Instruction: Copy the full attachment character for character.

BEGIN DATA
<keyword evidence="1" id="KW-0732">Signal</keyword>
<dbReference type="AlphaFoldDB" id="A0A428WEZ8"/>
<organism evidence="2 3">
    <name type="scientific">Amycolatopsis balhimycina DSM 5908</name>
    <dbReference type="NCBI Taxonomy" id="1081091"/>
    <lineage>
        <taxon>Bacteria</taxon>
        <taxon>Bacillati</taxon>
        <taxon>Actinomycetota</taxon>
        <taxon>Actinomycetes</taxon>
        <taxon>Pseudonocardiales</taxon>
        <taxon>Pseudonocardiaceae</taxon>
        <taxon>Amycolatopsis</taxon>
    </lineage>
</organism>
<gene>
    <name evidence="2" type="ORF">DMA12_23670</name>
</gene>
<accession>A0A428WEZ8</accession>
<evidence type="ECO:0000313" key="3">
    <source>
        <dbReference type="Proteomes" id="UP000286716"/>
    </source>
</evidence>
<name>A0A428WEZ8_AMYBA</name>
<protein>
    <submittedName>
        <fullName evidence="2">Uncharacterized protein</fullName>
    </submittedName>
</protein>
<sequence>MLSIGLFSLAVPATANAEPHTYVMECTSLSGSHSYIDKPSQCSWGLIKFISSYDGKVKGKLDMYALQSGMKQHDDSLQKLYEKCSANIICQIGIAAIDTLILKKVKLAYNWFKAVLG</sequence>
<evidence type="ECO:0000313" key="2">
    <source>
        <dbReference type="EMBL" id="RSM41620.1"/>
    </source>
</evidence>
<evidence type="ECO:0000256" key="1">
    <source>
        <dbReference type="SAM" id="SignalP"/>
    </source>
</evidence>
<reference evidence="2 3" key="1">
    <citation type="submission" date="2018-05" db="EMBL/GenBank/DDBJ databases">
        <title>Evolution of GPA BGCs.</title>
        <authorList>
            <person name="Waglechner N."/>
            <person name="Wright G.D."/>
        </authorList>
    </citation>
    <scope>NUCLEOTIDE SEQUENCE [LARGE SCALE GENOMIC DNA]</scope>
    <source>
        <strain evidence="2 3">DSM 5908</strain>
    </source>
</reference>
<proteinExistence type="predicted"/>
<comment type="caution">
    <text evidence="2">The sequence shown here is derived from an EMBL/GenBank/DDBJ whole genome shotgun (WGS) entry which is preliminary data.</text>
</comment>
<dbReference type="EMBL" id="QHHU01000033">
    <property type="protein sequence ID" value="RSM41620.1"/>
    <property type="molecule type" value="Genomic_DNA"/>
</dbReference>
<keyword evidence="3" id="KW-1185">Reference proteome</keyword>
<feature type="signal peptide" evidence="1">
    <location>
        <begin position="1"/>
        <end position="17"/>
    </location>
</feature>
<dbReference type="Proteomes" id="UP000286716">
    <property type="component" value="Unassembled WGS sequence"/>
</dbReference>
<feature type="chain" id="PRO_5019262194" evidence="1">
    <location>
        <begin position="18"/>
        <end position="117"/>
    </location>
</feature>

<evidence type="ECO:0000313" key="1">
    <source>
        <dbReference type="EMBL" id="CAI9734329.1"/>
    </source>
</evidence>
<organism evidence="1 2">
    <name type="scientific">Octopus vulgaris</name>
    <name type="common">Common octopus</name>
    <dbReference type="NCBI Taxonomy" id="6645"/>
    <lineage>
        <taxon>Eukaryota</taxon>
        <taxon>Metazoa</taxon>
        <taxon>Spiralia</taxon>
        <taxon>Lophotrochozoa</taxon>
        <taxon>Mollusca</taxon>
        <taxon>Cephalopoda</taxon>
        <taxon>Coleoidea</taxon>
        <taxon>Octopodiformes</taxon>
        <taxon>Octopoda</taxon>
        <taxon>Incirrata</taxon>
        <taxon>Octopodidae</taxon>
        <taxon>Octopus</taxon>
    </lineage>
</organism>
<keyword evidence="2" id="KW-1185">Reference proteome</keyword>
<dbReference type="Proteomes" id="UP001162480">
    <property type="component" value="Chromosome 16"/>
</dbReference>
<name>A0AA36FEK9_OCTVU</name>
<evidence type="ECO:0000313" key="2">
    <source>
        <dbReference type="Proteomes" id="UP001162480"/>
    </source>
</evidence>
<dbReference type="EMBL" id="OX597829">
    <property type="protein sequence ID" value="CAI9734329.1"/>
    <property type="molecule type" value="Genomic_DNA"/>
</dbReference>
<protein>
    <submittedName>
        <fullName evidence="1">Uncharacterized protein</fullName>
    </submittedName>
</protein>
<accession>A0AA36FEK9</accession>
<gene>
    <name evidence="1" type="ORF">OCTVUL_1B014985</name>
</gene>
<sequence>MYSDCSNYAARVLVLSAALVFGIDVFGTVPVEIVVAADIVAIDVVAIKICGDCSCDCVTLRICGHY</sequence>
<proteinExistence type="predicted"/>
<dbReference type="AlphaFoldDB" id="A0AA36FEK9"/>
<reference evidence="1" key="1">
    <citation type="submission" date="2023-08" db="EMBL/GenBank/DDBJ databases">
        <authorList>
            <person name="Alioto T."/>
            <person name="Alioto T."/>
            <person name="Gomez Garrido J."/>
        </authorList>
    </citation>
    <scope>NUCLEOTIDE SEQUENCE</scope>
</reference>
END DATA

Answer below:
<keyword evidence="1" id="KW-0732">Signal</keyword>
<dbReference type="AlphaFoldDB" id="A0A428WEZ8"/>
<organism evidence="2 3">
    <name type="scientific">Amycolatopsis balhimycina DSM 5908</name>
    <dbReference type="NCBI Taxonomy" id="1081091"/>
    <lineage>
        <taxon>Bacteria</taxon>
        <taxon>Bacillati</taxon>
        <taxon>Actinomycetota</taxon>
        <taxon>Actinomycetes</taxon>
        <taxon>Pseudonocardiales</taxon>
        <taxon>Pseudonocardiaceae</taxon>
        <taxon>Amycolatopsis</taxon>
    </lineage>
</organism>
<gene>
    <name evidence="2" type="ORF">DMA12_23670</name>
</gene>
<accession>A0A428WEZ8</accession>
<evidence type="ECO:0000313" key="3">
    <source>
        <dbReference type="Proteomes" id="UP000286716"/>
    </source>
</evidence>
<name>A0A428WEZ8_AMYBA</name>
<protein>
    <submittedName>
        <fullName evidence="2">Uncharacterized protein</fullName>
    </submittedName>
</protein>
<sequence>MLSIGLFSLAVPATANAEPHTYVMECTSLSGSHSYIDKPSQCSWGLIKFISSYDGKVKGKLDMYALQSGMKQHDDSLQKLYEKCSANIICQIGIAAIDTLILKKVKLAYNWFKAVLG</sequence>
<evidence type="ECO:0000313" key="2">
    <source>
        <dbReference type="EMBL" id="RSM41620.1"/>
    </source>
</evidence>
<evidence type="ECO:0000256" key="1">
    <source>
        <dbReference type="SAM" id="SignalP"/>
    </source>
</evidence>
<reference evidence="2 3" key="1">
    <citation type="submission" date="2018-05" db="EMBL/GenBank/DDBJ databases">
        <title>Evolution of GPA BGCs.</title>
        <authorList>
            <person name="Waglechner N."/>
            <person name="Wright G.D."/>
        </authorList>
    </citation>
    <scope>NUCLEOTIDE SEQUENCE [LARGE SCALE GENOMIC DNA]</scope>
    <source>
        <strain evidence="2 3">DSM 5908</strain>
    </source>
</reference>
<proteinExistence type="predicted"/>
<comment type="caution">
    <text evidence="2">The sequence shown here is derived from an EMBL/GenBank/DDBJ whole genome shotgun (WGS) entry which is preliminary data.</text>
</comment>
<dbReference type="EMBL" id="QHHU01000033">
    <property type="protein sequence ID" value="RSM41620.1"/>
    <property type="molecule type" value="Genomic_DNA"/>
</dbReference>
<keyword evidence="3" id="KW-1185">Reference proteome</keyword>
<feature type="signal peptide" evidence="1">
    <location>
        <begin position="1"/>
        <end position="17"/>
    </location>
</feature>
<dbReference type="Proteomes" id="UP000286716">
    <property type="component" value="Unassembled WGS sequence"/>
</dbReference>
<feature type="chain" id="PRO_5019262194" evidence="1">
    <location>
        <begin position="18"/>
        <end position="117"/>
    </location>
</feature>

<evidence type="ECO:0000313" key="1">
    <source>
        <dbReference type="EMBL" id="CAI9734329.1"/>
    </source>
</evidence>
<organism evidence="1 2">
    <name type="scientific">Octopus vulgaris</name>
    <name type="common">Common octopus</name>
    <dbReference type="NCBI Taxonomy" id="6645"/>
    <lineage>
        <taxon>Eukaryota</taxon>
        <taxon>Metazoa</taxon>
        <taxon>Spiralia</taxon>
        <taxon>Lophotrochozoa</taxon>
        <taxon>Mollusca</taxon>
        <taxon>Cephalopoda</taxon>
        <taxon>Coleoidea</taxon>
        <taxon>Octopodiformes</taxon>
        <taxon>Octopoda</taxon>
        <taxon>Incirrata</taxon>
        <taxon>Octopodidae</taxon>
        <taxon>Octopus</taxon>
    </lineage>
</organism>
<keyword evidence="2" id="KW-1185">Reference proteome</keyword>
<dbReference type="Proteomes" id="UP001162480">
    <property type="component" value="Chromosome 16"/>
</dbReference>
<name>A0AA36FEK9_OCTVU</name>
<evidence type="ECO:0000313" key="2">
    <source>
        <dbReference type="Proteomes" id="UP001162480"/>
    </source>
</evidence>
<dbReference type="EMBL" id="OX597829">
    <property type="protein sequence ID" value="CAI9734329.1"/>
    <property type="molecule type" value="Genomic_DNA"/>
</dbReference>
<protein>
    <submittedName>
        <fullName evidence="1">Uncharacterized protein</fullName>
    </submittedName>
</protein>
<accession>A0AA36FEK9</accession>
<gene>
    <name evidence="1" type="ORF">OCTVUL_1B014985</name>
</gene>
<sequence>MYSDCSNYAARVLVLSAALVFGIDVFGTVPVEIVVAADIVAIDVVAIKICGDCSCDCVTLRICGHY</sequence>
<proteinExistence type="predicted"/>
<dbReference type="AlphaFoldDB" id="A0AA36FEK9"/>
<reference evidence="1" key="1">
    <citation type="submission" date="2023-08" db="EMBL/GenBank/DDBJ databases">
        <authorList>
            <person name="Alioto T."/>
            <person name="Alioto T."/>
            <person name="Gomez Garrido J."/>
        </authorList>
    </citation>
    <scope>NUCLEOTIDE SEQUENCE</scope>
</reference>